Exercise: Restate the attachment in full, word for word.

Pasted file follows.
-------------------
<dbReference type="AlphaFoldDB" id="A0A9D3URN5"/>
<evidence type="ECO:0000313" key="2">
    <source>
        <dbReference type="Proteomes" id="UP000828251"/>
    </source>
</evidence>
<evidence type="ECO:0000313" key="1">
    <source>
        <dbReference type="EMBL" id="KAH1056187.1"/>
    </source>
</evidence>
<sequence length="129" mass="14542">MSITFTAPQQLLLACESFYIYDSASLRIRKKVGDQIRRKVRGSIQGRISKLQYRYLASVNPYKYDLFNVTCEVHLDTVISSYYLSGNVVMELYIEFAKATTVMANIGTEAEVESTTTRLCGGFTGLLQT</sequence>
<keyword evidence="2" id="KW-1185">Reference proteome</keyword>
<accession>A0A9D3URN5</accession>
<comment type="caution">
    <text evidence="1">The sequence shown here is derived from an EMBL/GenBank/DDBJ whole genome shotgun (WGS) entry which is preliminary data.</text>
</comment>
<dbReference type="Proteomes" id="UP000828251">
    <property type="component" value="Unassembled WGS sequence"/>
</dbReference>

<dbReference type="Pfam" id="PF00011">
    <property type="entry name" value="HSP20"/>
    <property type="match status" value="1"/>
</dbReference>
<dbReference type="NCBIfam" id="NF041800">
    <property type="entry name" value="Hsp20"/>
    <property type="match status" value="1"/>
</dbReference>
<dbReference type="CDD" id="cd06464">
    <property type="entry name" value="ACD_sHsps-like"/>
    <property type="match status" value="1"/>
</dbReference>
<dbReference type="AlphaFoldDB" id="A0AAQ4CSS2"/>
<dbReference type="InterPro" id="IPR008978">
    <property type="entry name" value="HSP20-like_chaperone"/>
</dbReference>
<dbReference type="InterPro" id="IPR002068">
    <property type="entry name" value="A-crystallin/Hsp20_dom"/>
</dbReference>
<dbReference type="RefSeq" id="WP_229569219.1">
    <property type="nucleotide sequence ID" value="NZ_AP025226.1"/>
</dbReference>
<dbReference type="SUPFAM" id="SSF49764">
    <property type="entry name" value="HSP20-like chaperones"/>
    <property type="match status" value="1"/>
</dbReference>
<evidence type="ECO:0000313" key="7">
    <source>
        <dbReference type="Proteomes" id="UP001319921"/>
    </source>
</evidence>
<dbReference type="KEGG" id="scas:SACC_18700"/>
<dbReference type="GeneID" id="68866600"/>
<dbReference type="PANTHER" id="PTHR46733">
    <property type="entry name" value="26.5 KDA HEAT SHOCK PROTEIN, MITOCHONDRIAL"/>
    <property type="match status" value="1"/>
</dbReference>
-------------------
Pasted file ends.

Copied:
<dbReference type="AlphaFoldDB" id="A0A9D3URN5"/>
<evidence type="ECO:0000313" key="2">
    <source>
        <dbReference type="Proteomes" id="UP000828251"/>
    </source>
</evidence>
<evidence type="ECO:0000313" key="1">
    <source>
        <dbReference type="EMBL" id="KAH1056187.1"/>
    </source>
</evidence>
<sequence length="129" mass="14542">MSITFTAPQQLLLACESFYIYDSASLRIRKKVGDQIRRKVRGSIQGRISKLQYRYLASVNPYKYDLFNVTCEVHLDTVISSYYLSGNVVMELYIEFAKATTVMANIGTEAEVESTTTRLCGGFTGLLQT</sequence>
<keyword evidence="2" id="KW-1185">Reference proteome</keyword>
<accession>A0A9D3URN5</accession>
<comment type="caution">
    <text evidence="1">The sequence shown here is derived from an EMBL/GenBank/DDBJ whole genome shotgun (WGS) entry which is preliminary data.</text>
</comment>
<dbReference type="Proteomes" id="UP000828251">
    <property type="component" value="Unassembled WGS sequence"/>
</dbReference>

<dbReference type="Pfam" id="PF00011">
    <property type="entry name" value="HSP20"/>
    <property type="match status" value="1"/>
</dbReference>
<dbReference type="NCBIfam" id="NF041800">
    <property type="entry name" value="Hsp20"/>
    <property type="match status" value="1"/>
</dbReference>
<dbReference type="CDD" id="cd06464">
    <property type="entry name" value="ACD_sHsps-like"/>
    <property type="match status" value="1"/>
</dbReference>
<dbReference type="AlphaFoldDB" id="A0AAQ4CSS2"/>
<dbReference type="InterPro" id="IPR008978">
    <property type="entry name" value="HSP20-like_chaperone"/>
</dbReference>
<dbReference type="InterPro" id="IPR002068">
    <property type="entry name" value="A-crystallin/Hsp20_dom"/>
</dbReference>
<dbReference type="RefSeq" id="WP_229569219.1">
    <property type="nucleotide sequence ID" value="NZ_AP025226.1"/>
</dbReference>
<dbReference type="SUPFAM" id="SSF49764">
    <property type="entry name" value="HSP20-like chaperones"/>
    <property type="match status" value="1"/>
</dbReference>
<evidence type="ECO:0000313" key="7">
    <source>
        <dbReference type="Proteomes" id="UP001319921"/>
    </source>
</evidence>
<dbReference type="KEGG" id="scas:SACC_18700"/>
<dbReference type="GeneID" id="68866600"/>
<dbReference type="PANTHER" id="PTHR46733">
    <property type="entry name" value="26.5 KDA HEAT SHOCK PROTEIN, MITOCHONDRIAL"/>
    <property type="match status" value="1"/>
</dbReference>